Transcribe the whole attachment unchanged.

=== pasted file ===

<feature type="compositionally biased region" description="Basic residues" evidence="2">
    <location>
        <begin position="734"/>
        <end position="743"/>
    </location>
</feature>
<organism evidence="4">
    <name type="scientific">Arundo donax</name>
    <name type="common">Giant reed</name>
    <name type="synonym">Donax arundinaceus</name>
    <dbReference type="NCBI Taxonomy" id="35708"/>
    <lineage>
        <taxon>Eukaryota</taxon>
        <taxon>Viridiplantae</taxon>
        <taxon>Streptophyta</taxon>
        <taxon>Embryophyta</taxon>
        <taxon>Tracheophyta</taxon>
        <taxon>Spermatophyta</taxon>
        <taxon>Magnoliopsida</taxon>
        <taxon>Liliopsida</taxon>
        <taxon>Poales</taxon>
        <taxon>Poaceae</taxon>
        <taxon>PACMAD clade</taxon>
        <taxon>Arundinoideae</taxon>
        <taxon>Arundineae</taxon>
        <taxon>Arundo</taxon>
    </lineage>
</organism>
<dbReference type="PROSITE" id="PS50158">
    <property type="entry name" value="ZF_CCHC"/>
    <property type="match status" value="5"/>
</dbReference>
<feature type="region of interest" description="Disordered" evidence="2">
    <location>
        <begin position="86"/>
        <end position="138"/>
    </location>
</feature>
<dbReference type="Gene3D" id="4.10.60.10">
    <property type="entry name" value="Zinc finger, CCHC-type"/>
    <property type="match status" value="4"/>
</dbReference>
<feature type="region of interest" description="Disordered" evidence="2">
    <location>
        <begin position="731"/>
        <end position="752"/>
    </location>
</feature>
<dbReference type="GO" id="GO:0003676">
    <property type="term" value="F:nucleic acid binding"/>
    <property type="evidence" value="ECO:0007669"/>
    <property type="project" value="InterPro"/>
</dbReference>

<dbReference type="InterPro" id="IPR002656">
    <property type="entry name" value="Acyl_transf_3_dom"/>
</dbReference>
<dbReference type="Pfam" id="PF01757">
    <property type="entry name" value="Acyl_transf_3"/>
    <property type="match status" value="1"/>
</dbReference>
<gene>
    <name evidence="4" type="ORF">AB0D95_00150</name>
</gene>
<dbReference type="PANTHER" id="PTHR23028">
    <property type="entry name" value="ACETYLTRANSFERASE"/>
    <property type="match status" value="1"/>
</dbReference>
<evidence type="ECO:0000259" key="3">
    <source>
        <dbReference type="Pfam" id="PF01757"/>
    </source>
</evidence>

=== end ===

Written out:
<feature type="compositionally biased region" description="Basic residues" evidence="2">
    <location>
        <begin position="734"/>
        <end position="743"/>
    </location>
</feature>
<organism evidence="4">
    <name type="scientific">Arundo donax</name>
    <name type="common">Giant reed</name>
    <name type="synonym">Donax arundinaceus</name>
    <dbReference type="NCBI Taxonomy" id="35708"/>
    <lineage>
        <taxon>Eukaryota</taxon>
        <taxon>Viridiplantae</taxon>
        <taxon>Streptophyta</taxon>
        <taxon>Embryophyta</taxon>
        <taxon>Tracheophyta</taxon>
        <taxon>Spermatophyta</taxon>
        <taxon>Magnoliopsida</taxon>
        <taxon>Liliopsida</taxon>
        <taxon>Poales</taxon>
        <taxon>Poaceae</taxon>
        <taxon>PACMAD clade</taxon>
        <taxon>Arundinoideae</taxon>
        <taxon>Arundineae</taxon>
        <taxon>Arundo</taxon>
    </lineage>
</organism>
<dbReference type="PROSITE" id="PS50158">
    <property type="entry name" value="ZF_CCHC"/>
    <property type="match status" value="5"/>
</dbReference>
<feature type="region of interest" description="Disordered" evidence="2">
    <location>
        <begin position="86"/>
        <end position="138"/>
    </location>
</feature>
<dbReference type="Gene3D" id="4.10.60.10">
    <property type="entry name" value="Zinc finger, CCHC-type"/>
    <property type="match status" value="4"/>
</dbReference>
<feature type="region of interest" description="Disordered" evidence="2">
    <location>
        <begin position="731"/>
        <end position="752"/>
    </location>
</feature>
<dbReference type="GO" id="GO:0003676">
    <property type="term" value="F:nucleic acid binding"/>
    <property type="evidence" value="ECO:0007669"/>
    <property type="project" value="InterPro"/>
</dbReference>

<dbReference type="InterPro" id="IPR002656">
    <property type="entry name" value="Acyl_transf_3_dom"/>
</dbReference>
<dbReference type="Pfam" id="PF01757">
    <property type="entry name" value="Acyl_transf_3"/>
    <property type="match status" value="1"/>
</dbReference>
<gene>
    <name evidence="4" type="ORF">AB0D95_00150</name>
</gene>
<dbReference type="PANTHER" id="PTHR23028">
    <property type="entry name" value="ACETYLTRANSFERASE"/>
    <property type="match status" value="1"/>
</dbReference>
<evidence type="ECO:0000259" key="3">
    <source>
        <dbReference type="Pfam" id="PF01757"/>
    </source>
</evidence>